The platoon of Reservists proved a valuable point, but one of the first things they say in basic is "Ours is not to reason why, but to do or die."

Should they be punished harshly? There is a horrifying logic that would say that they should.


What Is Next - The ART Audience will be called "flip-floppers."

Globe Reviewer Thomas Garvey is dead on about the earlier works of August Wilson in his review of Up You Mighty Race's production of Joe Turner.

My own preference is Ma Rainey's Black Bottom as the playwright's highest achievement. Ma Rainey is controlled craft bursting with the looseness of experimentation and jubilation of a playwright finding his unique voice. Joe Turner moves toward the tipping point of losing dramatic thrust and true conflict in the search for spiritual roots.

Though Ma Rainey's singing is not quite the par of the fire breathing theatrical coup of Herald Loomis's vision; Levee the trumpet player's situation and dramatic arc, which finishes in a stunning look at the truth of the situation of black americans in the 1920's, far overshadows Herald Loomis' arrival at the end of the play.

I will agree with Thomas Garvey that both represent better work than the current, but still powerful, Gem of the Ocean.

However, Mr. Garvey seems to have been watching too much Fox News and appears to want to pick political fights in the arts review section of the globe:

"Turner" feels like "community" theater in more ways than one. The audience on the night I attended was almost entirely black -- which never happens at the Huntington -- so for once it didn't feel as if I were watching Wilson under glass, with all the other nice white liberals. Instead, a direct connection between actor and audience slowly built to the play's riveting final scene. (Italics Mine)


WTF! While his observation of the ethnic makeup of the Huntington's normal audience base is on target, I think we all could have done without the white house talking points. "Nice White Liberals," are fighting words during this election period. I know that he is probably using the word in its pure definition which derives from the Latin root: liber. However, I hope that Mr. Garvey would be aware of how politically charged that word is in the current state of public discourse.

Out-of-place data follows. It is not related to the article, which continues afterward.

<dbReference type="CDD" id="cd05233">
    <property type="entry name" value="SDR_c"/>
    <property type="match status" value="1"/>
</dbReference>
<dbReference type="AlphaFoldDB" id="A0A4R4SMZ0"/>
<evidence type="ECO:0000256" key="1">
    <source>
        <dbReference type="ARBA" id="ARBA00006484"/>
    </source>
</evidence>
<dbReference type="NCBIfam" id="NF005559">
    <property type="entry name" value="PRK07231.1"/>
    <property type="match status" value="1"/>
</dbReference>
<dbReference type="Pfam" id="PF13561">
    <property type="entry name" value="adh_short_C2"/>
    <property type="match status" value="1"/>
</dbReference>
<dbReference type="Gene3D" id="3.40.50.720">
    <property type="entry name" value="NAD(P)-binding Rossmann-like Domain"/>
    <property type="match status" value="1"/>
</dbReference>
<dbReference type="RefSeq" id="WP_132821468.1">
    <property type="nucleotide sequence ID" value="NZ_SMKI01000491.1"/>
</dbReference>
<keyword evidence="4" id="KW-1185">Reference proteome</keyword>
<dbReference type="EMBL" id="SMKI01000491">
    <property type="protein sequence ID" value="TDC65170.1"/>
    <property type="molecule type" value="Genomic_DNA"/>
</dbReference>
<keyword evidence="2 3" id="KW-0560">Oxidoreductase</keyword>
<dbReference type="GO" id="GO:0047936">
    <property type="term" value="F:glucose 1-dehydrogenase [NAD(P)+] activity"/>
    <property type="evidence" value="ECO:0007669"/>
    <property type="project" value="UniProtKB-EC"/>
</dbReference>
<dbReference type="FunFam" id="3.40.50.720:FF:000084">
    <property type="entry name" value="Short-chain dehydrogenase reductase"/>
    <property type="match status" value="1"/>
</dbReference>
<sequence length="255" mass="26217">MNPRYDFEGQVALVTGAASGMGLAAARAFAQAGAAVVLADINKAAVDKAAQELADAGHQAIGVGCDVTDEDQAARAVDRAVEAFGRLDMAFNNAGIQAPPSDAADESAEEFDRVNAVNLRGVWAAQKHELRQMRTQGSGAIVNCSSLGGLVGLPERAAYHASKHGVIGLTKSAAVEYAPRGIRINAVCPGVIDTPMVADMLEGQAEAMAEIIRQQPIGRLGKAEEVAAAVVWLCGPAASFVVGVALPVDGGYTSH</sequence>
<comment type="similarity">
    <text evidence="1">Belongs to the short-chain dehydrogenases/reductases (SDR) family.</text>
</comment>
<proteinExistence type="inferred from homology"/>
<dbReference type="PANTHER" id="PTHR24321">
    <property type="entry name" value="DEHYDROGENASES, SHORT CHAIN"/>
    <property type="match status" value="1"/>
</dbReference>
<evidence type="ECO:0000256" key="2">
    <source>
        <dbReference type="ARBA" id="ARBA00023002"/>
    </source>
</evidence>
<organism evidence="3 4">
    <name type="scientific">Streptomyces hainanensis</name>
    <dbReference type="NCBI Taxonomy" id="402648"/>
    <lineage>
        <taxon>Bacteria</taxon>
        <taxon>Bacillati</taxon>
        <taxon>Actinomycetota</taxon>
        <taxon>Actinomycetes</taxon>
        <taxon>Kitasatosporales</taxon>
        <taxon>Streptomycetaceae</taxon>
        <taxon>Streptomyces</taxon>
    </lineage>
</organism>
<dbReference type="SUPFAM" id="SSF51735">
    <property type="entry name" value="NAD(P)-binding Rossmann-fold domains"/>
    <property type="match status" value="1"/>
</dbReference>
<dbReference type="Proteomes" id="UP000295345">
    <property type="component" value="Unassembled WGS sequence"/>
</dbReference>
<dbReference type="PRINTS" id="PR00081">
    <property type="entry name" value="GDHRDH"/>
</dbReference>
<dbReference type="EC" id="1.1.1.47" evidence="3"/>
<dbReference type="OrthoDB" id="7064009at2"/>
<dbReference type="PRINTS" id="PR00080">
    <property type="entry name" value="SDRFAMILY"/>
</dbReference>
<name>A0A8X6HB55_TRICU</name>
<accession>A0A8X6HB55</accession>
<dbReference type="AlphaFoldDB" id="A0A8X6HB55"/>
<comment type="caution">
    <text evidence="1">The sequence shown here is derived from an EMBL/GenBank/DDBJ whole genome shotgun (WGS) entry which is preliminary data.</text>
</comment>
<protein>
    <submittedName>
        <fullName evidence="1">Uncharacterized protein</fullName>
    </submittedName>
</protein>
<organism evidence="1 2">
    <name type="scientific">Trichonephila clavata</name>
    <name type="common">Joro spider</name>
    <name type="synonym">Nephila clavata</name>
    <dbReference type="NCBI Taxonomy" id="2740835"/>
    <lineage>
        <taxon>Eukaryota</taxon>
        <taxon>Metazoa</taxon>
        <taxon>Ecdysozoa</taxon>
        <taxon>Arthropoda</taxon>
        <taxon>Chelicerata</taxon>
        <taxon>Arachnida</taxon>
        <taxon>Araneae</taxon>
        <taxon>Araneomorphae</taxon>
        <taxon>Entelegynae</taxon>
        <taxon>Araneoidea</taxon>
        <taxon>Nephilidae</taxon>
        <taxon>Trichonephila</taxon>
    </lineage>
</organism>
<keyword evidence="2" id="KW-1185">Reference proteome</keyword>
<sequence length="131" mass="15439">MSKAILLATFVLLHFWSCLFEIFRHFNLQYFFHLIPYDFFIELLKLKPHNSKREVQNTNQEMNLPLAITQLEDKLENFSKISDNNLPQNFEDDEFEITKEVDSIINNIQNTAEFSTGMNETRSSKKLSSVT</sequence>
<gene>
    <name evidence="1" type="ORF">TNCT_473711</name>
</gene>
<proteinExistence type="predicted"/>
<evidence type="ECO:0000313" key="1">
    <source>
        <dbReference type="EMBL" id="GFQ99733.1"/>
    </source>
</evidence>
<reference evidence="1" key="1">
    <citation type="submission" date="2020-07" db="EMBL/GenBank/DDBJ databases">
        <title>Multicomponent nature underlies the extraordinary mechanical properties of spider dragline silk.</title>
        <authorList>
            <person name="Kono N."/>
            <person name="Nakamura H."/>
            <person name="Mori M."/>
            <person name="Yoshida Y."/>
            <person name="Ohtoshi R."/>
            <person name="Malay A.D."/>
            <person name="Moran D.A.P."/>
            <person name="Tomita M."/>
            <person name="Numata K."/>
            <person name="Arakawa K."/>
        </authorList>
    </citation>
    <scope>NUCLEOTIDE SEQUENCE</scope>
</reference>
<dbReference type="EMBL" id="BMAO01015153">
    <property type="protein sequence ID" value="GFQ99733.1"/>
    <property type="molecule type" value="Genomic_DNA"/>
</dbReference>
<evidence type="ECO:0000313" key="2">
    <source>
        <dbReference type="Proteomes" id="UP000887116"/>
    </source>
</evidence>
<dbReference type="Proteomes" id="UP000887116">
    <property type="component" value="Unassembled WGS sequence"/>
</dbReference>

His positioning of the white audience of the Huntington being a safe distance from the black players on the stage is the classic structure for the "limousine liberal" tag we have heard played over and over through this campaign season.

It is an irresponsibly flip comment that indicts a great amount of people who make the development and commissioning of August Wilson's work possible.
I do applaud Mister Garvey's attempt to convey the communal experience he had while watching a play that is usually seen with predominantly white audiences. And he is right to point it out for two reasons. First, it is the truth. Second it is informing his readers that they can experience great theatre beyond the ART and the Huntington.
I think Mr. Wilson would agree that Up You Mighty Race would be the ideal place to see his work performed.



Tuesday, October 19, 2004

New Post on the O'Neill Project.

With Gem of the Ocean going on around town, along with Jo Turner's Come and Gone being performed by Up You Mighty Race, I can't help thinking about that time period. 1908-1911. Especially as I read O'Neill's early plays.

O'Neill was a young man during the time period of Gem and Jo Turner and he would shortly be writing plays.